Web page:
It's also off the tourist-beaten path - despite its location right under the nose of Bangkok's
Savarnabhumi Airport - as I found out last October. Arriving in Thailand just as festival got
underway, my companion and I hailed a cab and sped off, luggage and all, to the district of Bang
Phli. We got there right in time for the fluvial parade, but by then the riverside was clogged with
people waiting to see the main event.
Here's where Amazing Thailand justifies its nickname. Upon seeing these foreigners with their big
cameras and bulging backpacks, the locals graciously made way. Chairs were given for us to
stand on, and before we knew it we were right at the water's edge, standing a head above the
crowd. And it got even better. The excitement was palpable when the floats appeared, and
everyone bowed in unison at the sight of their object of devotion: the Luang Pho Tho, a
centuries-old statue of the Buddha. Lotus buds were thrown in the air as the sacred image floated
by, and there we were, firing away with a camera in one hand and a bunch of round, pink flowers
in the other (the locals pressed them in our hands while we were busy shooting).
This was one of the precious few occasions when photographers weren't just observing. Our
coverage, of course, ended not with a click, but with a toss and a prayer.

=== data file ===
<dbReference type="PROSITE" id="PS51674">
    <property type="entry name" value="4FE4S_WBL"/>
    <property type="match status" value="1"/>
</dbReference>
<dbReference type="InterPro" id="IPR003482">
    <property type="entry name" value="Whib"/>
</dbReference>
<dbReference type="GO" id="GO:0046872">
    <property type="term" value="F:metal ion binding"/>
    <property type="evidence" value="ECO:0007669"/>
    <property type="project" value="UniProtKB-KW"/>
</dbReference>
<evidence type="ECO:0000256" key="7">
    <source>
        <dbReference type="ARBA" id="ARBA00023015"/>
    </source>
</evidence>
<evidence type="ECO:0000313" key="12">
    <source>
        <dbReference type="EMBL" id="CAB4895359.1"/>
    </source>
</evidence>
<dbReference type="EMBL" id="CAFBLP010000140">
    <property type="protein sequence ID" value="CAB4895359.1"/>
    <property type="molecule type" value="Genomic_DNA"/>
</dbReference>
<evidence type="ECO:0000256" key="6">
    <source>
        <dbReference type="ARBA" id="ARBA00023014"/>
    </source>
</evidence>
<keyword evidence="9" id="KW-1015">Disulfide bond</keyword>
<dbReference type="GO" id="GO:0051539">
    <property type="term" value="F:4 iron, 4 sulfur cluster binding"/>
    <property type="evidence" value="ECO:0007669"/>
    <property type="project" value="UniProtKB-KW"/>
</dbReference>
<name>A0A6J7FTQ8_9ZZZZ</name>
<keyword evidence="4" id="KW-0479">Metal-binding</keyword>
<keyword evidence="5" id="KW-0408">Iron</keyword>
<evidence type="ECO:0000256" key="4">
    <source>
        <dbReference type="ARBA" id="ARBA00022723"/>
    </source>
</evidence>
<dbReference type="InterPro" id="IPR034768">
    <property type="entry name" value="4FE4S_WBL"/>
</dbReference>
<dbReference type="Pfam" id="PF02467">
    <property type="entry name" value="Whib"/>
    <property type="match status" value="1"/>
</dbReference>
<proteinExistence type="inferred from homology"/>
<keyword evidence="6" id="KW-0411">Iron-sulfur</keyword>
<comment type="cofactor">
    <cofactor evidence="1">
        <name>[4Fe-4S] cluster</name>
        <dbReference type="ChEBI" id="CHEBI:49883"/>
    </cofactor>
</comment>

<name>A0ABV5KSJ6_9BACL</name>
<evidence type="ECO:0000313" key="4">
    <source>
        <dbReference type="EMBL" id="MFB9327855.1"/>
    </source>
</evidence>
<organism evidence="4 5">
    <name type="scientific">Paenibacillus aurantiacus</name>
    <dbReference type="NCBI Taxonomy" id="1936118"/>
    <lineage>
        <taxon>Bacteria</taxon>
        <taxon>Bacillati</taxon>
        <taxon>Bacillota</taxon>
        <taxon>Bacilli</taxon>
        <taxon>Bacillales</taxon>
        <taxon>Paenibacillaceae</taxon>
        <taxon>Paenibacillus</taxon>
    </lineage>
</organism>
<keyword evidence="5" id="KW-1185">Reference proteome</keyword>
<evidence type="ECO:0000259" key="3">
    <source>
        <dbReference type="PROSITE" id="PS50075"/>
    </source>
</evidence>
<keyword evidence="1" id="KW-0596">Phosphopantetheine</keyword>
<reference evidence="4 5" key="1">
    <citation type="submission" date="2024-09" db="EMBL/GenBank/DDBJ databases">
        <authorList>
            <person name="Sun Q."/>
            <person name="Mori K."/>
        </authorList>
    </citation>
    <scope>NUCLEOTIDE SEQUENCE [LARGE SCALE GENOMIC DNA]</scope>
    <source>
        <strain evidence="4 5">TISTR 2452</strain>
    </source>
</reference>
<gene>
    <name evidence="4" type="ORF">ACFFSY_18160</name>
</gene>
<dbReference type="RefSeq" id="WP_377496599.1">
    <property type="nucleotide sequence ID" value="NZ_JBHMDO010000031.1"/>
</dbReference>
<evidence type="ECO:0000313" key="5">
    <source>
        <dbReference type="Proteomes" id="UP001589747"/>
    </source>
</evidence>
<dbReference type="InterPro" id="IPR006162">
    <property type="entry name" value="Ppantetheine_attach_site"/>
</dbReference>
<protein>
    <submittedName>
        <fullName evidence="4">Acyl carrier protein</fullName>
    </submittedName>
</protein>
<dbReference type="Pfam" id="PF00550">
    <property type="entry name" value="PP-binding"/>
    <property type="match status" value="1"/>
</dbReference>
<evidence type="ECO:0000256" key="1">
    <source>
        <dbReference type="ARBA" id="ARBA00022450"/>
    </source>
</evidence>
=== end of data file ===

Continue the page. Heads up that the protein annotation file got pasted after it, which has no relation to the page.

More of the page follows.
#5 - The Dolphins of Ozamiz
If you think dolphins are fascinating, try swimming with them at the MOAP dolphin conservation
center, just outside Ozamiz City.
You don't know what the term "fish out of water" means until you get in there with these
creatures of the deep. They approach you in pairs, hurtling just beneath the surface like dark gray
torpedoes. Then they check you out, circling you while studying you with those big, black eyes.
Welcome to their world. Dare to duck your head underwater and you'll almost certainly find
yourself face-to-face with one. That unblinking look. That distinctive dolphin smile. That strange
flicker of recognition borne from being distant cousins in the same mammalian family. There's a
consciousness behind that dolphin face, and it's staring right back at you.
#4 - Shibuya Crossing, Tokyo
This was where they shot that climactic scene from "Lost in Translation", and believe me it looks
just like in the movie. When the traffic light says "go", Shibuya's main traffic junction literally
swarms with people crossing what must be Tokyo's busiest, glitziest intersection. But the main
attraction isn't just this sea of black-suited salarymen, anime-haired youngsters and Gucci-toting
sailormoon schoolgirls - it's the whole Sony-branded, Japanese-flavored futuristic scenery
replete with huge video walls, screaming Kanji neon and piped-in video game music from
speakers unseen. You want to experience modern Tokyo in twenty seconds? Go cross this street.
Tuesday, Aug 11, 2009 6:19 PM
Posted By Lester V Ledesma
Humans and monkeys in varying degrees of affection:
There seems to be more pet monkeys than pet dogs in the Mindanao countryside :P